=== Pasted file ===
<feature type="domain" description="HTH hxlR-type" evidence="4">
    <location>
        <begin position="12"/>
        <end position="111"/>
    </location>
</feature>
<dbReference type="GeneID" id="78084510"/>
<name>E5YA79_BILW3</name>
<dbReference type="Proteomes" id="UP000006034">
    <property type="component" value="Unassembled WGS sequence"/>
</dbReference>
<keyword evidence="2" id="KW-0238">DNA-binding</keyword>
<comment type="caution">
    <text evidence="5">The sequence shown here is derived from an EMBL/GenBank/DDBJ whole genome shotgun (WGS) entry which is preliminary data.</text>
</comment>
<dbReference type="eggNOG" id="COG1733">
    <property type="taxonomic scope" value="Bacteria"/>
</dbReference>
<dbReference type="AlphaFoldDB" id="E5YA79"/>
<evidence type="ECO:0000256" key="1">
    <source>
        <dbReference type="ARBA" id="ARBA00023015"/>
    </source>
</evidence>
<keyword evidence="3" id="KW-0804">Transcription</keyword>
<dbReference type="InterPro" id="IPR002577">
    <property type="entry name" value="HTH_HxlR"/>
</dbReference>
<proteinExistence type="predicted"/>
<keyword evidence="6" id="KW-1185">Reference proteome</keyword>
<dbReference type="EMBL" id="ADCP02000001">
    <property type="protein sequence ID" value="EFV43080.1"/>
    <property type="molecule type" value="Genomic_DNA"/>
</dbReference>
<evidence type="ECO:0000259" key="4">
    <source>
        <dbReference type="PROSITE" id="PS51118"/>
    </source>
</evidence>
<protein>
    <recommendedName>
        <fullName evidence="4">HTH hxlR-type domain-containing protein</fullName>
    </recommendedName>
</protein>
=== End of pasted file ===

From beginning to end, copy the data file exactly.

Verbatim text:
<feature type="domain" description="HTH hxlR-type" evidence="4">
    <location>
        <begin position="12"/>
        <end position="111"/>
    </location>
</feature>
<dbReference type="GeneID" id="78084510"/>
<name>E5YA79_BILW3</name>
<dbReference type="Proteomes" id="UP000006034">
    <property type="component" value="Unassembled WGS sequence"/>
</dbReference>
<keyword evidence="2" id="KW-0238">DNA-binding</keyword>
<comment type="caution">
    <text evidence="5">The sequence shown here is derived from an EMBL/GenBank/DDBJ whole genome shotgun (WGS) entry which is preliminary data.</text>
</comment>
<dbReference type="eggNOG" id="COG1733">
    <property type="taxonomic scope" value="Bacteria"/>
</dbReference>
<dbReference type="AlphaFoldDB" id="E5YA79"/>
<evidence type="ECO:0000256" key="1">
    <source>
        <dbReference type="ARBA" id="ARBA00023015"/>
    </source>
</evidence>
<keyword evidence="3" id="KW-0804">Transcription</keyword>
<dbReference type="InterPro" id="IPR002577">
    <property type="entry name" value="HTH_HxlR"/>
</dbReference>
<proteinExistence type="predicted"/>
<keyword evidence="6" id="KW-1185">Reference proteome</keyword>
<dbReference type="EMBL" id="ADCP02000001">
    <property type="protein sequence ID" value="EFV43080.1"/>
    <property type="molecule type" value="Genomic_DNA"/>
</dbReference>
<evidence type="ECO:0000259" key="4">
    <source>
        <dbReference type="PROSITE" id="PS51118"/>
    </source>
</evidence>
<protein>
    <recommendedName>
        <fullName evidence="4">HTH hxlR-type domain-containing protein</fullName>
    </recommendedName>
</protein>